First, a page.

Name: Bailey Mitchell
Title: Chief Technology & Information Officer
District: Forsyth County Schools, GA
What are your big-picture tech goals?
A challenge for our district is that we ask our students and teachers to engage in three different data systems.
First, we have an SIS for grades, scheduling, the things you would normally associate with an SIS function. Then we have a learning management system where students in our online space can collaborate with other students in an online learning community. They regularly engage in a hybrid learning experience where we blend face-to-face and online. The most exciting thing about our learning management system is that it has evolved to be an integral part of the learning process, and the use has increased. We see it used the most from 3:30 in the afternoon until 11:00 at night, which has essentially extended the school day. Our third system is our standards-based assessment system which we use to deliver benchmark and classroom assessments.
Our challenge is, now that we have these three things, how do we manage the finite amount of teacher time to participate in those systems? Where do you want most of the time to take place? On the instructional and the assessment side? We don’t have a system that blends all three. My goal is to effectively blend those functions together, to create individualized instruction for each student. Part of that development means we have to take our content, which has been very course- and bundle-oriented, and unbundle the content into learning objects that fit into a specific learning plan that matches each student’s learning style and learning preference.
We’ve set out to blend those things that we subscribe to, such as BrainPop, Safari Montage, Explore Learning, Houghton Mifflin Harcourt, with learning objects that we develop locally. A lot of items that are in our LMS that are in a learning object form are targeted to specific standards. For example, in the past 8-9 months, we’ve developed 6,700 learning objects with two of our best math and English Language Arts teachers. We’ve partnered with Houghton Mifflin Harcourt in the use of their Pinpoint school management system to customize a delivery system that targets each student’s individual learning needs and their preferred learning style. We’ve been successful with three separate systems, but these systems are still siloed and not connected in the best way; the data from all three needs to be blended to achieve the best results for students. We can learn from consumer models like Amazon, Netflix, and Pandora.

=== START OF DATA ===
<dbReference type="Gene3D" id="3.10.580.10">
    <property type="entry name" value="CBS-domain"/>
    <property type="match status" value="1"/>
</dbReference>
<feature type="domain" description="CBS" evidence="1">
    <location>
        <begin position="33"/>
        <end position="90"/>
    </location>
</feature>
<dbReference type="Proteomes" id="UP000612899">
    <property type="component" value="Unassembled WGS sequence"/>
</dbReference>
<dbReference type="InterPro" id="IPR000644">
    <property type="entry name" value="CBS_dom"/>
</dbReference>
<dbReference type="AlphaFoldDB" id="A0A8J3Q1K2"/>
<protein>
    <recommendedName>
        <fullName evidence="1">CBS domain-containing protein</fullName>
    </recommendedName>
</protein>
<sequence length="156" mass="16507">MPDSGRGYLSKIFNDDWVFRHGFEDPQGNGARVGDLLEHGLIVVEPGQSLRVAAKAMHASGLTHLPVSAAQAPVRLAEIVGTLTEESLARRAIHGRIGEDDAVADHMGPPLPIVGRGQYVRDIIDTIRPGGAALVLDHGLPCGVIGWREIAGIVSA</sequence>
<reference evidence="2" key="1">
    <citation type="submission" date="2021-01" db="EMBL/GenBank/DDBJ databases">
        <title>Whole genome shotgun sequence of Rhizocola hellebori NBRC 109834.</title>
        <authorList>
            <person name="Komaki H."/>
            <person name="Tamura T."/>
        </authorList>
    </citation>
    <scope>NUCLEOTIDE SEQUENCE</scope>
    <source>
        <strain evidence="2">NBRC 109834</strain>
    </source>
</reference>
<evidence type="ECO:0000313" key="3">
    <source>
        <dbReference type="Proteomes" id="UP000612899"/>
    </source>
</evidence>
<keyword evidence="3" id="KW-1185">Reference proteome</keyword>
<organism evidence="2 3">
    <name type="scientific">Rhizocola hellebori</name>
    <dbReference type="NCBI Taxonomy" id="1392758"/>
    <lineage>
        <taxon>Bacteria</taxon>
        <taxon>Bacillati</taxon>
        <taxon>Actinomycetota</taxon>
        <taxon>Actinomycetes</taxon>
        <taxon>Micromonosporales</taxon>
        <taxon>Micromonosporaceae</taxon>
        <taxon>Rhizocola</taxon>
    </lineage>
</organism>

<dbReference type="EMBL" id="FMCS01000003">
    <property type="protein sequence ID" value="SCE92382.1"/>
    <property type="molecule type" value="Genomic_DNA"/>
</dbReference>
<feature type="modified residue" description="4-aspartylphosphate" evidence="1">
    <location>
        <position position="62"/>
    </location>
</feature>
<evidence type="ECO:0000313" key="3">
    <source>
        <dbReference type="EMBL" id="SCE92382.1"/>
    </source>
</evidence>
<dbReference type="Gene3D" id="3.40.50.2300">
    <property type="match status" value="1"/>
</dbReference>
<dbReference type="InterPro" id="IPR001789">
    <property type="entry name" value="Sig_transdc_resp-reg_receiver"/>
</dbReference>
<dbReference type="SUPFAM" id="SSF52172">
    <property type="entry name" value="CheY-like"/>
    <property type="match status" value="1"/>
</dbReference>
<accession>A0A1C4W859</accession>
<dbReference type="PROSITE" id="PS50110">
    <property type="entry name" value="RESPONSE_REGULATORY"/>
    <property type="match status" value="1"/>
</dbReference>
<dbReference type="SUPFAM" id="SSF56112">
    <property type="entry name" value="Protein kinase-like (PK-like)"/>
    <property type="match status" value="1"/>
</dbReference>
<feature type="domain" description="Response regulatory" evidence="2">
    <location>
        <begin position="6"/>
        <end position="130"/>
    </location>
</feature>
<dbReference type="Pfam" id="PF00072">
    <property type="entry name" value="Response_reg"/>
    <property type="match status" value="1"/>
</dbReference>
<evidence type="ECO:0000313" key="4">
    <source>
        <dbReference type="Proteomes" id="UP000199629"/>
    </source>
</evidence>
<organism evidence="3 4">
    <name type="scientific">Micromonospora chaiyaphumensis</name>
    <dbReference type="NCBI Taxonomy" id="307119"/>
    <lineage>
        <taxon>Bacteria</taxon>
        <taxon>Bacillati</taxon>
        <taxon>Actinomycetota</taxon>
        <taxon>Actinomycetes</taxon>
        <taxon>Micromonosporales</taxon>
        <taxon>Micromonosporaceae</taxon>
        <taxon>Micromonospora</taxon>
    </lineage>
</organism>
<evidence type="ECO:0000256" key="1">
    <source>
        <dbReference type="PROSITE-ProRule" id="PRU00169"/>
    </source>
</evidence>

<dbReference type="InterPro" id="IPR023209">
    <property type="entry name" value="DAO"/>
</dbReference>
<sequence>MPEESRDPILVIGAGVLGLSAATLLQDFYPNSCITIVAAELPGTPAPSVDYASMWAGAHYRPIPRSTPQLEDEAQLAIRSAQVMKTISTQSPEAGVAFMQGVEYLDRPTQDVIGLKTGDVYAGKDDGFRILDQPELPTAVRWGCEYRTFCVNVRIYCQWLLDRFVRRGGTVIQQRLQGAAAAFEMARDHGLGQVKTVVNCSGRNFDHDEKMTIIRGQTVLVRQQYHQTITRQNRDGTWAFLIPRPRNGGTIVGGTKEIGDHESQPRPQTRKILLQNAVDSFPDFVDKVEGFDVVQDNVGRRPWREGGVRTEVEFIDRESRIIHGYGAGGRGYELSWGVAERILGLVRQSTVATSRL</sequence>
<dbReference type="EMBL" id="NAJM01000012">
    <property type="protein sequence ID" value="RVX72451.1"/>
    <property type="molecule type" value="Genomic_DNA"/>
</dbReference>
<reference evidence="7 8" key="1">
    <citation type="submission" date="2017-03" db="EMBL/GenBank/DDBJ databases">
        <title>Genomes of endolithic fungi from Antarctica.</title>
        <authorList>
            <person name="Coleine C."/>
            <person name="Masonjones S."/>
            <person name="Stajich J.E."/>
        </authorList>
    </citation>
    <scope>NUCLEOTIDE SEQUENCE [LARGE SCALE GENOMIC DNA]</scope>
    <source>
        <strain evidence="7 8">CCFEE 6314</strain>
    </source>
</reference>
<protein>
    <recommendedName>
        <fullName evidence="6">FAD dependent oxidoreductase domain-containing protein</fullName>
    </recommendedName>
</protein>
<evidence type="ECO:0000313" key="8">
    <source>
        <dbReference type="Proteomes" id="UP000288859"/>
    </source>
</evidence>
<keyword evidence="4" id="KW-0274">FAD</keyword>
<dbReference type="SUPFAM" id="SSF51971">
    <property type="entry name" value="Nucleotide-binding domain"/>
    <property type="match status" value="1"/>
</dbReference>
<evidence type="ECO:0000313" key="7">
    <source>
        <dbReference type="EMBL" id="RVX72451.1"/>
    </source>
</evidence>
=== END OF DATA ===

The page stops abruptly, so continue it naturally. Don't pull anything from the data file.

Tell us about your BYOT initiative.
We’re all in with learning with and from our students. Our goal is to create personalized learning, so for that you have to be connected. We’ve had success by just having the courage to try it. Students can bring in different devices, and we have not had the chaos we expected. The teachers say it works. The students are in control of the device, so they can focus on the teaching.
What are the biggest challenges in your day-to-day life and how do you manage them?
The first challenge for the CTO is to have time to be reflective. I work with the CoSN initiative, the Framework of Essential Skills. This framework poses several questions including, “What are your areas of strengths and weaknesses? How are you addressing those areas to do great things?” A good CTO needs to understand the education environment, and you need to be the venture capitalist, the evangelist, and to develop solid relationships. For example, when we tried to launch the BYOT initiative, I realized I wasn’t working hard enough to make that relationship with teaching and learning work. I learned to stop being the bull in the china shop and made a conscious effort to learn more about what it was teachers were trying to accomplish with instruction. You need to give the perception of leadership that everyone is on the same page and working together toward common goals. Since then, we have run into few problems.
What current edtech trends have you jazzed?
My superintendent says don’t waste this education crisis. It’s time for tech leadership across the country to step up to the plate, to communicate to the cabinet level and across your schools that there are incredible efficiencies in fully embracing learning technologies. Now is the time, as the dollars continue to decrease, to laser-focus expenditures. If we spend the money, we have to show the return on learning.